Alongside the German and Soviet administrations, there existed an underground structure of Polish authorities. Under the Soviet occupation the District Command of the Armed Combat Union was established, while in the German occupation zone first the District Command of the Service to Poland’s Victory was set up, which was transformed in 1940 into the District Command of the Armed Combat Union and, in 1942, in the District Command of the Home Army subordinated to the Regional headquarters in Cracow. In 1943 the civil administration was reconstructed and it functioned in the form of the District and Town Representative of the Government of the Republic of Poland for Przemyśl.Alongside the German and Soviet administrations, there existed an underground structure of Polish authorities. Under the Soviet occupation the District Command of the Armed Combat Union was established, while in the German occupation zone first the District Command of the Service to Poland’s Victory was set up, which was transformed in 1940 into the District Command of the Armed Combat Union and, in 1942, in the District Command of the Home Army subordinated to the Regional headquarters in Cracow. In 1943 the civil administration was reconstructed and it functioned in the form of the District and Town Representative of the Government of the Republic of Poland for Przemyśl. Przemyśl had never laid down its arms and from the beginning of the German occupation, the town’s population, particularly the young people, continued the fight. Besides the organisations already mentioned, there also existed: the “Grey Hosts” Scouting Units, Students’ Independent Secret Organisation, Peasant Battalions and the “Kedyw” sabotage units of the Home Army. Many of the town’s citizens fought on other battlefields, outside Poland. These included the soldiers of the units formed in the West as well as of the 2nd Polish Corps and of the 1st and 2nd Armies of the Polish People’s Army established in the Soviet Union. A citizen of Przemyśl, 2nd Lieutenant Kazimierz Gurbiel commanded the patrol which first reached the top of Monte Cassino on 18 May 1944. Likewise, platoon leader Kazimierz Grzejek was among the first Polish soldiers to reach the coast of the Baltic Sea on 8 march 1945.
Destroyed area in ulica Jagiellońska (currently a vacant space) and a wooden bridge built by the Germans - photograph from the collection of the Instytut Kresów Wschodnich w Przemyślu.
Roman Catholic Cathedral on fire, June 1941 - photograph from the collection of the Instytut Kresów Wschodnich w Przemyślu.
Przemyśl, ulica Słowackiego, under the German occupation - photograph from the collection of the Instytut Kresów Wschodnich w Przemyślu.
Przemyśl, ulica Franciszkańska, June 1941- photograph from the collection of the Instytut Kresów Wschodnich w Przemyślu.
For several days in July 1944 in the area of Przemyśl the German and Soviet troops engaged, following which the Germans left the town. At the beginning of 1945 the town had the population of 28,144 these including:
22 173 Roman Catholics (78,8%)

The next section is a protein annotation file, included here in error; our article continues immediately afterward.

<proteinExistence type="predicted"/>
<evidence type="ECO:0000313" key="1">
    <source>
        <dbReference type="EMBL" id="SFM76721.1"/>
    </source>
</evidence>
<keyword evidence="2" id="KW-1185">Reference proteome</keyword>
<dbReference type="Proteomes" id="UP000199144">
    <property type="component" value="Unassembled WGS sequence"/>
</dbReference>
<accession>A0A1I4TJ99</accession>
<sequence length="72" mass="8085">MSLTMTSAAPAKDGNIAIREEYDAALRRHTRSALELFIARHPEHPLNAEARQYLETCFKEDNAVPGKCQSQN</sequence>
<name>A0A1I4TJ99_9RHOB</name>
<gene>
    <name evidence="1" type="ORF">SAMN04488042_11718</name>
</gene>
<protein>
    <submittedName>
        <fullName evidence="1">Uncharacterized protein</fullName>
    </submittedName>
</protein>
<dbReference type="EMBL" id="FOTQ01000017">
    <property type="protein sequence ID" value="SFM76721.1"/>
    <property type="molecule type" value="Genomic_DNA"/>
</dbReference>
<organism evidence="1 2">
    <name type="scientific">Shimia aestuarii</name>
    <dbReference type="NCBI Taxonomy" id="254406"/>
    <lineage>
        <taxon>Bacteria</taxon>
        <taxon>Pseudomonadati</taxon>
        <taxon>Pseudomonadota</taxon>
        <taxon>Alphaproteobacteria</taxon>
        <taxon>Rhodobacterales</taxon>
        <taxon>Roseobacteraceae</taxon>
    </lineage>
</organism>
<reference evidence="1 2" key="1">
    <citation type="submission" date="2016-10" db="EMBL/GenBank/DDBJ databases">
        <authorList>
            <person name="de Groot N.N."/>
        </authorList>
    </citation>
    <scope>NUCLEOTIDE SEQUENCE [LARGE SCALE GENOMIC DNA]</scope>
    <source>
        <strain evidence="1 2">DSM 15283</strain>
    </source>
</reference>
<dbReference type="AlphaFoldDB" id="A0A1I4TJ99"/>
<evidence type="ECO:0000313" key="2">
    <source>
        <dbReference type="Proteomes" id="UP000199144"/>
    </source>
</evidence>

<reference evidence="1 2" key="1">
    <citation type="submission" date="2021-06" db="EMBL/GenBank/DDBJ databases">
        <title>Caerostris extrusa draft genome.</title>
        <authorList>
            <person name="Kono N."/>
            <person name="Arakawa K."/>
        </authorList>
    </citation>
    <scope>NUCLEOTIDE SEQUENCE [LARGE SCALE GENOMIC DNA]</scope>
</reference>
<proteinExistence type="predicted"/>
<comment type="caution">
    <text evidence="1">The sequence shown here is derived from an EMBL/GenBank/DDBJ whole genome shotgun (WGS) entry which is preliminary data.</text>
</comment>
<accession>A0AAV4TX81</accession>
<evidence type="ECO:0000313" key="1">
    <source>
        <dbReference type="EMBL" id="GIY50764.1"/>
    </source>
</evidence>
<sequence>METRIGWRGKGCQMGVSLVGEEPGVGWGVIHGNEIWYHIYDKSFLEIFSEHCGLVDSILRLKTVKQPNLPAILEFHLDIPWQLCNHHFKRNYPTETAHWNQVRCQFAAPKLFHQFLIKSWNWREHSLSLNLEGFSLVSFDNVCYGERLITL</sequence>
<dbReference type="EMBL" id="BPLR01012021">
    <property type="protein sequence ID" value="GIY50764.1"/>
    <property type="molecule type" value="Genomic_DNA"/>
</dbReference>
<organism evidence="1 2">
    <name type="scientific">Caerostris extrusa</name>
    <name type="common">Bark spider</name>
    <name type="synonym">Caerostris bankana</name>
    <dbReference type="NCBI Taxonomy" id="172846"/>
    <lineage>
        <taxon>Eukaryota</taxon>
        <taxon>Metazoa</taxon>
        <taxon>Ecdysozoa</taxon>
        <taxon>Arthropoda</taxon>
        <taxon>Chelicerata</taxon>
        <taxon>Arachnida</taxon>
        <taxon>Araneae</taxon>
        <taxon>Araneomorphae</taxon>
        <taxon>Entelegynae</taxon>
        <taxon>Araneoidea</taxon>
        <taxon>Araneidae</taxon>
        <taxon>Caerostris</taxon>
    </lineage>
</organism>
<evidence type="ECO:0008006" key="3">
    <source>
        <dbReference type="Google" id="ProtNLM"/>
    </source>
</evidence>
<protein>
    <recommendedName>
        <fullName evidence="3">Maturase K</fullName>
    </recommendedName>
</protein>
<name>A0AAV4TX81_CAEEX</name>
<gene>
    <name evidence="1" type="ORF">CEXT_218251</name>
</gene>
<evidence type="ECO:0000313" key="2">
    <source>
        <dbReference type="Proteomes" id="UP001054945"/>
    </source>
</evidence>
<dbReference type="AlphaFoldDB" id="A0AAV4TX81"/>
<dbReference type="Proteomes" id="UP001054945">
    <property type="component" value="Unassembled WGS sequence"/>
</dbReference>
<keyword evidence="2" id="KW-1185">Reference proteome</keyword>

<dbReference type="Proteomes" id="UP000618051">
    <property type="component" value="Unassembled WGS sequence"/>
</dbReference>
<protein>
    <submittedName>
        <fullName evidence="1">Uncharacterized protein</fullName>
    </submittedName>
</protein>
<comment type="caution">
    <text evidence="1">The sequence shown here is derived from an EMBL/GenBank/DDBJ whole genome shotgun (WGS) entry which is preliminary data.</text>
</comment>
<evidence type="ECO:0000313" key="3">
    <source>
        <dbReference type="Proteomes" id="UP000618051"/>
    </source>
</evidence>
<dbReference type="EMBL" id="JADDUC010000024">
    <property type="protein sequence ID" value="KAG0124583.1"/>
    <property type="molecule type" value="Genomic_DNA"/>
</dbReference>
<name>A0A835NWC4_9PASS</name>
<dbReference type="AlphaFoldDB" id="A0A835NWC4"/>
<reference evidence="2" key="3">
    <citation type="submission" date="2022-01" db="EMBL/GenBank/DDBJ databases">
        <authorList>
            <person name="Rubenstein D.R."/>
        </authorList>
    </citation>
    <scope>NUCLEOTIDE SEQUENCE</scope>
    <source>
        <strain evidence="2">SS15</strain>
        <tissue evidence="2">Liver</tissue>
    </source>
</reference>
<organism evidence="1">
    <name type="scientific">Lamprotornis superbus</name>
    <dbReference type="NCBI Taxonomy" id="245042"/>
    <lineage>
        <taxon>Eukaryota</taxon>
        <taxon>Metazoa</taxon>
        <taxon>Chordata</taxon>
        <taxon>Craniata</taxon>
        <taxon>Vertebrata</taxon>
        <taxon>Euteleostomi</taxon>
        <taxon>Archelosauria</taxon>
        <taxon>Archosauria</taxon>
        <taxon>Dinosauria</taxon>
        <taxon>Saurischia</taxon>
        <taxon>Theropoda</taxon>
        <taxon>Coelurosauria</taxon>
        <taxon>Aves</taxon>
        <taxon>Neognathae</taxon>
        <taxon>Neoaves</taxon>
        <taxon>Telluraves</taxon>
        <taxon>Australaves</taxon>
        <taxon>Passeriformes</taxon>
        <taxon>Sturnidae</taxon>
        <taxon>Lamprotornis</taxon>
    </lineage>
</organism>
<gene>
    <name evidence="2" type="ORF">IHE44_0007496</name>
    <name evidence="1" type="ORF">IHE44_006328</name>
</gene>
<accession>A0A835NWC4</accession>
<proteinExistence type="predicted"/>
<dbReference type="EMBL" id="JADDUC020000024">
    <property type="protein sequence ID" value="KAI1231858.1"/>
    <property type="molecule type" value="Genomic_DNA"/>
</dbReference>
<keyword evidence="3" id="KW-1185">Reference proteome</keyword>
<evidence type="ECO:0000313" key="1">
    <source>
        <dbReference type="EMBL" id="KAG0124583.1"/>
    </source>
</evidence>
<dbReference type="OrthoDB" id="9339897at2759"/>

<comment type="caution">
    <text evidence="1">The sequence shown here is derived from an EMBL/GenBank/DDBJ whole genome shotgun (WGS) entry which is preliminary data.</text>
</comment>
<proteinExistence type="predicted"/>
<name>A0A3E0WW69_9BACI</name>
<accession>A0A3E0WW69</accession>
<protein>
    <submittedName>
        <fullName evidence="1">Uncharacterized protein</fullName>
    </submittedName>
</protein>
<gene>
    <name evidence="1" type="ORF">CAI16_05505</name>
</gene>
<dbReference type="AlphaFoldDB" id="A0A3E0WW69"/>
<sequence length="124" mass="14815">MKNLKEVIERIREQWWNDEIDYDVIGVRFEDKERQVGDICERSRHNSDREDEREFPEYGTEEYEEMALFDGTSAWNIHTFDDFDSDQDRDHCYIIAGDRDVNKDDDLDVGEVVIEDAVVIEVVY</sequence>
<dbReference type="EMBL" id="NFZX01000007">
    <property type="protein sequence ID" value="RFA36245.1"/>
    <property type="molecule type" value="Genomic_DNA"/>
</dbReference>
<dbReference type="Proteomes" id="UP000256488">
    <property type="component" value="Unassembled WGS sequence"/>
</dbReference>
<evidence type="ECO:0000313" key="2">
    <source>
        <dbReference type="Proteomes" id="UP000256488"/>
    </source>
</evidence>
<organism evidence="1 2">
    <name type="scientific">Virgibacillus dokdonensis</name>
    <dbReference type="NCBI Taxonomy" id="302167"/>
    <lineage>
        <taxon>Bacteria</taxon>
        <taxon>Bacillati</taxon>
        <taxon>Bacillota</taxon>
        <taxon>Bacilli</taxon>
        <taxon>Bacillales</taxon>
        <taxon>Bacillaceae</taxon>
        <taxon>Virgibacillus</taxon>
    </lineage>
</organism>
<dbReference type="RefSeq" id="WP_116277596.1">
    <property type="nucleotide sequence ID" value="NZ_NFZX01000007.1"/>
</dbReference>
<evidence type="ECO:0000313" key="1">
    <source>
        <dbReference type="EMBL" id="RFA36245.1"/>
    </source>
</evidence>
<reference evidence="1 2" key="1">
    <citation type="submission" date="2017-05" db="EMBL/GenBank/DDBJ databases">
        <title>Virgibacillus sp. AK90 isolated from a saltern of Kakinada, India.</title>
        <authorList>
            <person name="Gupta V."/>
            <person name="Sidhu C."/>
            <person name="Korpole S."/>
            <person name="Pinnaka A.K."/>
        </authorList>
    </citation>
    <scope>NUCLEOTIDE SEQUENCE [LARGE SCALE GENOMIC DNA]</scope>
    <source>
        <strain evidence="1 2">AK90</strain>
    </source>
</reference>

5 372 Greek Catholics (19,1%)
415 Jews (1,5%)
284 representatives of other denominations (0,6%).
The war sill going on in the west of the country, the Ukrainian Uprising Army (“UPA”) launched an attack on the town and killed the wounded soldiers and sick civilians in the hospital in ulica Słowackiego. On 30 May 1945 Soviet soldiers killed a priest, Jan Dolata and Ludwik Cienciała on the precincts of the Salesian church. Altogether, during World War II Przemyśl lost 35,188 lives (57%). This pushed the development of the town backward by half a century. It took 38 years to make up for these losses and the town’s population reached the same number as before the war only in 1983. The lives lost during the war included 17,961 Jews and 17,227 Poles. The policies exercised by the Germans and the Soviets involved the extermination of the local population and replacing it with the foreign element. Within 2 years the Soviets exterminated 11,562 inhabitants of Przemyśl of Polish nationality and replaced them with 4,852 Soviets. On the other hand, within 5 years the Germans displaced and murdered 5,665 Poles and almost the entire local Jewish population, simultaneously implanting here 2,035 Germans. The local intelligentsia of Polish nationality was most severely affected under the Soviet occupation. Among the exterminated were: Lieutenant Colonel Jan Matuszek, who had commanded the defence of the town in 1939 and was subsequently interned, Colonel Jan Bokszczanin, commander of the 10th Regiment of Heavy Artillery, Lieutenant Colonel Mieczysław Sokół-Szachin, commandant of the town, Lieutenant Colonel Father Józef Panaś, retired dean of the 10th Corps Command and a participant of the defence of Przemyśl in 1918, major Father Stanisław Kontek, chaplain of the Przemyśl garrison, and approximately 150 other officers of the Przemyśl garrison. Besides army officers, the exterminated also included Civil Servants: District Governor Adam Remiszewski, the last President of the town Władysław Baldini and magistrates and justices of the Regional Court. Among other intellectuals annihilated by the Soviets were a distinguished scientist, dr Walery Kramarz, and an industrialist and publisher, Tadeusz Bystrzycki. During the war 1,568 buildings (40%) were destroyed, some of which were of historical value (e.g. the Roman Catholic Cathedral, Benedictine Sisters’ Convent, the old synagogue from the 16th century); damage was also inflicted on factories and monuments.
The character of the town changed distinctly: what had been an economic, administrative and cultural centre became a small borderland town. A noticeable change, especially in the fields of housing and population development, occurred after 1975, when Przemyśl became the seat of province authorities.
Designed by: © P.Jaroszczak - Przemyśl 2000